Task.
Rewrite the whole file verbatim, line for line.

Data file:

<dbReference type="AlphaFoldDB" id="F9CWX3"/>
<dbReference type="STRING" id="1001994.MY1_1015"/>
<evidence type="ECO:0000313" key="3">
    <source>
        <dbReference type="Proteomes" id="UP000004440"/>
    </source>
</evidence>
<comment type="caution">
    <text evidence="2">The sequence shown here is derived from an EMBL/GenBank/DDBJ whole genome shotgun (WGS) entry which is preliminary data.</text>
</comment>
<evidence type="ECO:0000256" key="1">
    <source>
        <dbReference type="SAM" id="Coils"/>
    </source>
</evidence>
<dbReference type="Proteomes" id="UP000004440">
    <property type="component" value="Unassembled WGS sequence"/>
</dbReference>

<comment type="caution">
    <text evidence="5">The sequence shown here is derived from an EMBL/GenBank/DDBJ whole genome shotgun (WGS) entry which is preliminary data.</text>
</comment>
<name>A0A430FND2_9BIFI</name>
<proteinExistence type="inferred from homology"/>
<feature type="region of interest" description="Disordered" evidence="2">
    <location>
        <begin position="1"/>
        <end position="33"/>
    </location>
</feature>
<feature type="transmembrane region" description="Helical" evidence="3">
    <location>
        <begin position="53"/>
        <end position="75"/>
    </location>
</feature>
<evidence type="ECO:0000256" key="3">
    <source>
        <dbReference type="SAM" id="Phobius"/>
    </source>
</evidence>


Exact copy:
<dbReference type="AlphaFoldDB" id="F9CWX3"/>
<dbReference type="STRING" id="1001994.MY1_1015"/>
<evidence type="ECO:0000313" key="3">
    <source>
        <dbReference type="Proteomes" id="UP000004440"/>
    </source>
</evidence>
<comment type="caution">
    <text evidence="2">The sequence shown here is derived from an EMBL/GenBank/DDBJ whole genome shotgun (WGS) entry which is preliminary data.</text>
</comment>
<evidence type="ECO:0000256" key="1">
    <source>
        <dbReference type="SAM" id="Coils"/>
    </source>
</evidence>
<dbReference type="Proteomes" id="UP000004440">
    <property type="component" value="Unassembled WGS sequence"/>
</dbReference>

<comment type="caution">
    <text evidence="5">The sequence shown here is derived from an EMBL/GenBank/DDBJ whole genome shotgun (WGS) entry which is preliminary data.</text>
</comment>
<name>A0A430FND2_9BIFI</name>
<proteinExistence type="inferred from homology"/>
<feature type="region of interest" description="Disordered" evidence="2">
    <location>
        <begin position="1"/>
        <end position="33"/>
    </location>
</feature>
<feature type="transmembrane region" description="Helical" evidence="3">
    <location>
        <begin position="53"/>
        <end position="75"/>
    </location>
</feature>
<evidence type="ECO:0000256" key="3">
    <source>
        <dbReference type="SAM" id="Phobius"/>
    </source>
</evidence>